The Snowbird’s Guide to Maintaining Your DSM Property
It’s no secret that Iowa’s winter weather can be extreme. Thrillist ranked which states have the worst winter, and Iowa was 6th due to its cold temps and high winds. Given the harshness of our winter, it’s no wonder that those who can enjoy snowbirding in other states take off for the harshest months of the year. However, your Iowa home is still here, dealing with hazards ranging from storms to thieves.
Knowing how to maintain your property her in Greater Des Moines (DSM) while you snowbird in better climates can give you peace of mind while ensuring your home is ready to welcome you back in the spring.
Security While You’re Away
Being away for a week of vacation already puts your home at risk for theft or vandalism. Being gone for multiple months amplifies that risk. Fortunately, there are several ways to improve security at home while you’re gone.
First, consider who you can trust among your neighbors and have them keep an eye on your property. You can also ask friends to drive by occasionally to ensure everything looks like it’s in good condition.
Also, it’s important that your home does not look unoccupied. Stop the mail, but also arrange for someone to remove snow from your sidewalk and driveway so the property doesn’t stick out like a sore thumb compared to others on your street. Trim trees and bushes away from windows before you leave to provide less cover for thieves.
Finally, ensure that your security system is working properly and let the local police know you’ll be away for several weeks or months. Today’s security devices are accessible from anywhere, so even in Arizona or Florida you’ll be able to check in on your home from your smartphone.
Keeping Your Home in Good Repair
One of the risks of snowbirding is that you’re not home to take care of regular maintenance and ensure that any damage to your property is repaired quickly.
However, there are steps you can take to keep things under control so that your home isn’t damaged when you return in the spring. Because you’ll be gone for quite some time, consider turning off your water supply and draining the pipes. This will ensure water doesn’t freeze in the pipes over the cold winter.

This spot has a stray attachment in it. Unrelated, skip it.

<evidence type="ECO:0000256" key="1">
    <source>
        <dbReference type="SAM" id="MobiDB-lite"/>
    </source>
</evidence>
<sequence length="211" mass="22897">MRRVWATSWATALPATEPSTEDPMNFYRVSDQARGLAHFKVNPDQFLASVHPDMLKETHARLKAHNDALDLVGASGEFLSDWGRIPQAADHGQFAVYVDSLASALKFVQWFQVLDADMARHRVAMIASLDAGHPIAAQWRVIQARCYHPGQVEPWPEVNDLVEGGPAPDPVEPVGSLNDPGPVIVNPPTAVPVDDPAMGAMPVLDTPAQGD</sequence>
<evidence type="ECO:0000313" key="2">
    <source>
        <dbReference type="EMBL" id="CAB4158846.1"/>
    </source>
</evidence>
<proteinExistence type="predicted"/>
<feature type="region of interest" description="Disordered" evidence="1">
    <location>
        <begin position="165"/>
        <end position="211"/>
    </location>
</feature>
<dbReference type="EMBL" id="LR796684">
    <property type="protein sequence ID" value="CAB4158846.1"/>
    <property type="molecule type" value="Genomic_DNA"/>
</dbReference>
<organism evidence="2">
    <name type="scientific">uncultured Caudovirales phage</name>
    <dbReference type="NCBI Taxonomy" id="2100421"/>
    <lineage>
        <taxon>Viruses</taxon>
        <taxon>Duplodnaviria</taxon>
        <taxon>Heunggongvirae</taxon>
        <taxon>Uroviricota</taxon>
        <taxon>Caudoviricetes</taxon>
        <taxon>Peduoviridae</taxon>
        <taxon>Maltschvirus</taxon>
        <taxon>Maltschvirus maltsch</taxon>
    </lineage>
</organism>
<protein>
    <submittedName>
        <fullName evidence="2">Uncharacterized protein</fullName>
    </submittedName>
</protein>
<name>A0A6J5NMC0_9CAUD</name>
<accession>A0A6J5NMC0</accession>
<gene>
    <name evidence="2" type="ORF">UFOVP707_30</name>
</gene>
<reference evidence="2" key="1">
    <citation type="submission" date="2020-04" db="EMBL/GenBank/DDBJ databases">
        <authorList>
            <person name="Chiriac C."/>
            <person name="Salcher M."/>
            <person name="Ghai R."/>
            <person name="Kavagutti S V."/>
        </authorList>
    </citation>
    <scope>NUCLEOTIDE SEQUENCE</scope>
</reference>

Sometimes turning off the water doesn’t make sense, like if you have a sprinkler system in case of fire. In that case, keep your heat at 55℉ or higher to keep pipes warmer and prevent freezing.
Other important maintenance steps include:
Adding insulation to the attic to help prevent ice dams
Weather-stripping windows and doors to prevent drafts
Trimming branches away from your home so they don’t fall and cause damage
Clearing the gutters
Cleaning thoroughly and blocking any routes pests can use to get into your home, including the fireplace flue, chimney and gaps around windows and doors
Accidents do happen, but with these actions, you’re more likely to come home to an intact house that you can easily nest in.
Will You Rent Your Home While You’re Gone?
Another way to have folks keep an eye on your home — and pay you for it — is to rent your property while you’re away.
Airbnb is one of the most popular platforms for short-term rentals, but it’s important to know the laws in and around Des Moines. In Des Moines, you’ll need a rental certificate from the city, as well as property liability insurance. You may also need to be a specific distance from other properties listed on rental websites.
Renting your home during an Iowa winter might be challenging, but if you make the right improvements to your property, it will be more attractive to vacation renters. Quick and easy vacation rental improvements include having a well-stocked kitchen, setting up furniture in a way that’s stylish and comfortable, setting up cleaning services and keeping communication with renters flowing smoothly.
Keeping Your Property Safe While Snowbirding
Many people find that it’s good for their health to avoid the dark, cold Iowa winters and snowbird in more moderate climates. Changes in the weather can cause everything from illness to skin problems to mental health issues, and being someplace sunny and warm can be an important cure.
However, before you leave DSM, make sure your home is secure and well-maintained. That way, you’ll be able to come home in the spring to a property in great condition, ready to provide you with a welcoming environment to enjoy spring, summer and fall.
And for those who aren't snowbirds, being prepared for winter weather in DSM will help. Residents can ready for the cold this time of year by shopping local for cold weather clothing.
With the #7 Lowest Cost of Living in the U.S. and a Top Metro for Number of Economic Development Projects (among metros with a population of 200,000 to 1 million), Greater Des Moines (DSM) is a region where you can have it all. Learn more about what it’s like to live here.